On the bookshelf

Dr. Denise A. Seachrist, dean and chief administrative officer at Kent State University at Stark, answers our Q&A on books that have impacted her.

books_seachrist-head-shot

Dr. Denise A. Seachrist, dean and chief administrative officer at Kent State University at Stark, answers our Q&A on books that have impacted her.

 

 

 

books_splendidQ. What is the last book that made you cry?
A.
“A Thousand Splendid Suns,” by Khaled Hosseini (384 pages, 2007).

This is a heart-wrenching story of how women’s progress in education and employment in Afghanistan was crushed with the harsh laws imposed by the Taliban.

 

 

books_heidiQ. What is the first book you remember reading?
A.
“Heidi,” by Johanna Spyri (320 pages, 1881).

This was my first “big girl” book my mother brought home to me. I was in second grade, and I loved the story of the brave, young orphan girl overcoming her fears and challenges and changing others in the process.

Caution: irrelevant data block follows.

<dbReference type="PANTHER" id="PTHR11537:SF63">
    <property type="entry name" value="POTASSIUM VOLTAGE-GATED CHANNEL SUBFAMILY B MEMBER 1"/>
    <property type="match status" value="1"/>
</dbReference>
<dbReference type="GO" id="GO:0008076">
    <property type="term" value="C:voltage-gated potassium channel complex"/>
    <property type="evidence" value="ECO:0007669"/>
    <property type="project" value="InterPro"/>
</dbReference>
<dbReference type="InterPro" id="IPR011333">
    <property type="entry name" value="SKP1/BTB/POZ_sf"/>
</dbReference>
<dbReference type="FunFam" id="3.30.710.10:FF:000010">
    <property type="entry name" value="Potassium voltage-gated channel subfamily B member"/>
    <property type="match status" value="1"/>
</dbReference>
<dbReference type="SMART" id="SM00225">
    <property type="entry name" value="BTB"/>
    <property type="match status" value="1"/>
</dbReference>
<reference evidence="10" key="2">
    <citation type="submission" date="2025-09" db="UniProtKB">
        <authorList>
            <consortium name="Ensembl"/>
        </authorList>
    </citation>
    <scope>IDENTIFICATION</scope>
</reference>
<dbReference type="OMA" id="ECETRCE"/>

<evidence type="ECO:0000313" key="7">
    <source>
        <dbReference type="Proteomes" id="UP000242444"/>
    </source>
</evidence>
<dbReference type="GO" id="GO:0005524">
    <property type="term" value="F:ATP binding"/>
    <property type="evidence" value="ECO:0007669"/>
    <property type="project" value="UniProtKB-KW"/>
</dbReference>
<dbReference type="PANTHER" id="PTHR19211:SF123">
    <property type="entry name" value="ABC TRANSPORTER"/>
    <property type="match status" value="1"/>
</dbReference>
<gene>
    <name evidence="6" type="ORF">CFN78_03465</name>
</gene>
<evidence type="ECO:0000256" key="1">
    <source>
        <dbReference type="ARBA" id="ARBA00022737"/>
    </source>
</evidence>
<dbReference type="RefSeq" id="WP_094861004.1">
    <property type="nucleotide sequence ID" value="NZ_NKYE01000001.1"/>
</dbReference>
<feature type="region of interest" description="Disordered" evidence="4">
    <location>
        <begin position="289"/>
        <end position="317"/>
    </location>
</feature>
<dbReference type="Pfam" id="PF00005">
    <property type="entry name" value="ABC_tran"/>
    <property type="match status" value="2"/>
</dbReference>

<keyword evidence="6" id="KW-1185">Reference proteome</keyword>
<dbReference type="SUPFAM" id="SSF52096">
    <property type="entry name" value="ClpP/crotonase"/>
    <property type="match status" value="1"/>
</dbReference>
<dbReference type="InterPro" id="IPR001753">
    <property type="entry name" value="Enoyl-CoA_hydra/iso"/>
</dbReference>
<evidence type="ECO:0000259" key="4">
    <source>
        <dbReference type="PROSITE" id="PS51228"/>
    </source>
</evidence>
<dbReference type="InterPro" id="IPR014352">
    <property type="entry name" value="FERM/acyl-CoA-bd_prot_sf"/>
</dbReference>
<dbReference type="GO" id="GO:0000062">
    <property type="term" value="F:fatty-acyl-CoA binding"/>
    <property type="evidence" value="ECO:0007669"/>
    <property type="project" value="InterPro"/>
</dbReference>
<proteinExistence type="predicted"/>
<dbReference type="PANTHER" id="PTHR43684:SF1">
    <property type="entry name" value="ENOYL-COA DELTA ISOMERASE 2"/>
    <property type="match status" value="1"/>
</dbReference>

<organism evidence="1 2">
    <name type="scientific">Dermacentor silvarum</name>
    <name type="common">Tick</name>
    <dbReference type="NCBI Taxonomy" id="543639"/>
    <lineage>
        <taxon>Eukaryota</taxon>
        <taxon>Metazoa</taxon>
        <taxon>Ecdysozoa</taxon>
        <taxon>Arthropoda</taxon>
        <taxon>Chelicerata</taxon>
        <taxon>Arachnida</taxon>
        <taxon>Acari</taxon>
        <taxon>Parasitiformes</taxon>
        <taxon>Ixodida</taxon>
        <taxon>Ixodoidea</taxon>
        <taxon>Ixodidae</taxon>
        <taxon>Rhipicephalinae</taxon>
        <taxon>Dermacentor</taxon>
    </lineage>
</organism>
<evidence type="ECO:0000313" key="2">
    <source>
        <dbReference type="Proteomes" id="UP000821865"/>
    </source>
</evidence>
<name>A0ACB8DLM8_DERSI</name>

books_hopeQ. What book got you interested in your career?
A.
”When Hope and Fear Collide: A Portrait of Today’s College Student,” by Arthur Levine and Jeannette S. Cureton (187 pages, 1998).

I’d been teaching at the university level for about six years when this book came out. I read it around the time I was making the transition into university administration in 2003.

After reading this book, I knew I wanted to be in a position to truly help students reach their potentials and fulfill their dreams.

books_harryQ. What is the last book you read?
A.
”Harry Potter and the Cursed Child—Parts One and Two,” by J.K. Rowling (320 pages, 2016).

As I said to my husband, “I have to keep up on my popular culture!”

Q. Who is your favorite author and why?
A.
Charles Dickens.

His social commentary and vivid details conveyed in such a florid and poetic writing style really appeal to me.

books_warQ. What is a classic you tell people you’ve read but really haven’t?
A.
“War and Peace,” by Leo Tolstoy (1,440 pages, 1869).

I know I’ve read (or skimmed) parts of this, but I don’t believe I’ve read the book cover to cover.

It’s over 1,000 pages, and arranged in books not chapters!